January 2016

WriteLab and Roboreaders

maxresdefaultA few years ago, when I was teaching Freshman English in South Korea, our school purchased several thousand licenses for an automated essay grading system, the darling of a very large educational conglomerate. This system shall go unnamed, but let’s call it SuckTron3000. SuckTron3000’s ostensible goal was to take students’ essays and – beep, bop, boop – return immediate, accurate, and understandable feedback – as well as grades – to students and teachers alike. We tried it ourselves, with sample essays from our coursebooks, from previous students’ work still littering our desks, with any text we could get our hands on. The result? Garbage. Well-formatted, easy to understand, data-heavy garbage. Sure, the SuckTron3000 could mostly wrangle tense problems, identify run-on sentences, flag spelling errors, and the like. But in terms of content, cohesion, thesis statements, relevance, and everything else that delineates a strong essay from a weak one, the SuckTron3000 was just so much garbage.

Of course, we were obligated to use all the licences the school had purchased.

Naturally, I am skeptical of such systems. They will, eventually, play a role in testing regimes around the world, I have no doubt. But so long as artificial neural networks and quantum computing remain costly and rudimentary, they aren’t ready for prime time. Or so I thought. This article on Slate intrigued me. WriteLab doesn’t grade students’ work, for one, which is a point in its favor. Secondly, it uses an interesting, Socratic approach to giving feedback. Third, it does something that is confoundingly vexing: it encourages students to revise their writing.

I haven’t tried it, and the article quotes one of WriteLab’s developers as saying that many students stop using it after a few months (they grow frustrated with the Socratic questioning, preferring that the system just tell them what to do…sigh, millennials.), but it still sounds pretty nifty to me.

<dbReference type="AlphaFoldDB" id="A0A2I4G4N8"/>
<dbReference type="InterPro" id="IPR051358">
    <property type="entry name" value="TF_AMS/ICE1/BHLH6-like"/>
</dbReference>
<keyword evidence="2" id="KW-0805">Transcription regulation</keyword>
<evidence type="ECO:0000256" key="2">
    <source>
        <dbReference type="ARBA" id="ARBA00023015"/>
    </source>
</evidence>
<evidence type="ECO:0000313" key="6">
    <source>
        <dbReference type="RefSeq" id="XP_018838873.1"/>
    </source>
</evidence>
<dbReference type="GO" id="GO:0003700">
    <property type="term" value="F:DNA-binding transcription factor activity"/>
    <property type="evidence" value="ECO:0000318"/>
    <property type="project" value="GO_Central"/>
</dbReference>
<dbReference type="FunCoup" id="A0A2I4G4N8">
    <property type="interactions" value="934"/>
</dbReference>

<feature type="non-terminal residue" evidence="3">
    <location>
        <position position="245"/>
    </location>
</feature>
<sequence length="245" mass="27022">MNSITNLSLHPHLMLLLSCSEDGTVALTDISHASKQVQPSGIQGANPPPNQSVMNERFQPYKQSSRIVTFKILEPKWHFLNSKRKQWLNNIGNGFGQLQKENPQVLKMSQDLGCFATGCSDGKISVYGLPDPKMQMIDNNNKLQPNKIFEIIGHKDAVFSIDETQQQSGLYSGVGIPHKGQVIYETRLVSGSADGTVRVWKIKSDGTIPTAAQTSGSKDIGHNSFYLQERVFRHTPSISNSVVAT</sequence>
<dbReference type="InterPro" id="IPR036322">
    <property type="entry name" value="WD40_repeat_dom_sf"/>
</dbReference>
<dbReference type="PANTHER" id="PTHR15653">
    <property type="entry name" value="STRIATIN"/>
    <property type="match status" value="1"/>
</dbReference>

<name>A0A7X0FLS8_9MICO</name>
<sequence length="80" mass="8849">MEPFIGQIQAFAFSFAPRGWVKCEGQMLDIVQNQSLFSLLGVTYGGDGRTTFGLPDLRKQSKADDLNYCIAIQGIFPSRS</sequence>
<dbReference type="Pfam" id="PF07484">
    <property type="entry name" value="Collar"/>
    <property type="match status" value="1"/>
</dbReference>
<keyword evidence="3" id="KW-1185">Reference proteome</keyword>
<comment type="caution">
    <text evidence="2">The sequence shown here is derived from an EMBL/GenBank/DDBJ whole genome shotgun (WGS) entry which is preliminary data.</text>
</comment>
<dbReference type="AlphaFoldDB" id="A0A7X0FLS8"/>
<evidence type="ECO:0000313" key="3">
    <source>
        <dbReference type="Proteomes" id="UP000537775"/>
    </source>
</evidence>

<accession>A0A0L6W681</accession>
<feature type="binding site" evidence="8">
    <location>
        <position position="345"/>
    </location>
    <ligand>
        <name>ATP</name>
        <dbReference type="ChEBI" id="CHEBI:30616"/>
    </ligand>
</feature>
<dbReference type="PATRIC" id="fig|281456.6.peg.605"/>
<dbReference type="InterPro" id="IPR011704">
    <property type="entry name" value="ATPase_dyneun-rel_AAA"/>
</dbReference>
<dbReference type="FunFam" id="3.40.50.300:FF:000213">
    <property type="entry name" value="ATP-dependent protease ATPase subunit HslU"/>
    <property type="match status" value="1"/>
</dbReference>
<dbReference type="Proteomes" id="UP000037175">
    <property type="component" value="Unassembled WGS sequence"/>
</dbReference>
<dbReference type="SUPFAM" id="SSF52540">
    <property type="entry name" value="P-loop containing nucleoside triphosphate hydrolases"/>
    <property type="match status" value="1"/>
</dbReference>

Take that, SuckTron300.


Worksheet Wednesday: Stative & Dynamic Verbs

worksheetEvery Wednesday, we share a worksheet with you to use as you see fit. These worksheets are considered Creative Commons licensed; you can modify use them if you want in your classroom. If you redistribute them, though, we would like to be acknowledged, and don’t even think about selling them! It would be awesome of you to let us know if you use any of our worksheets, and if you see any mistakes or have any suggestions, please let me know!

This week, we’re sharing one we used last module in our Intermediate class while studying stative and dynamic verbs. If you aren’t super familiar with this topic, you can learn more about it here and see a list of stative verbs here. Or just, you know, Google it.

Without further ado, stative and dynamic verbs practice. Please note there is an answer key on the last page. Don’t print that when you pass these out to your students!


Blogging Schedule

Nothing tempts the fickle fingers of fate like announcing a schedule for your blog, but we here at the.educationalizer [name pending] are throwing caution into a sack, tying the sack to a brick, and tossing the whole bundle into a fire.

time-fliesFor the foreseeable future, my plan is to post something every weekday. Mondays and Fridays will focus of topics of interest in education and ESL, hump day will be “Worksheet Wednesday”, while the 2 T’s will be quick little snippets, re-blogs, memes, inspirating ephemera, or infographics.

Sounds fun, right?

Let’s Get Rid of Student Evaluations

Student evaluations of instructors, aka ‘how much do you like your teacher?’, are nearly ubiquitous. But should they be? An increasingly large body of evidence says heck no. For one, students are actually poor evaluators of whether their teacher is effective or not.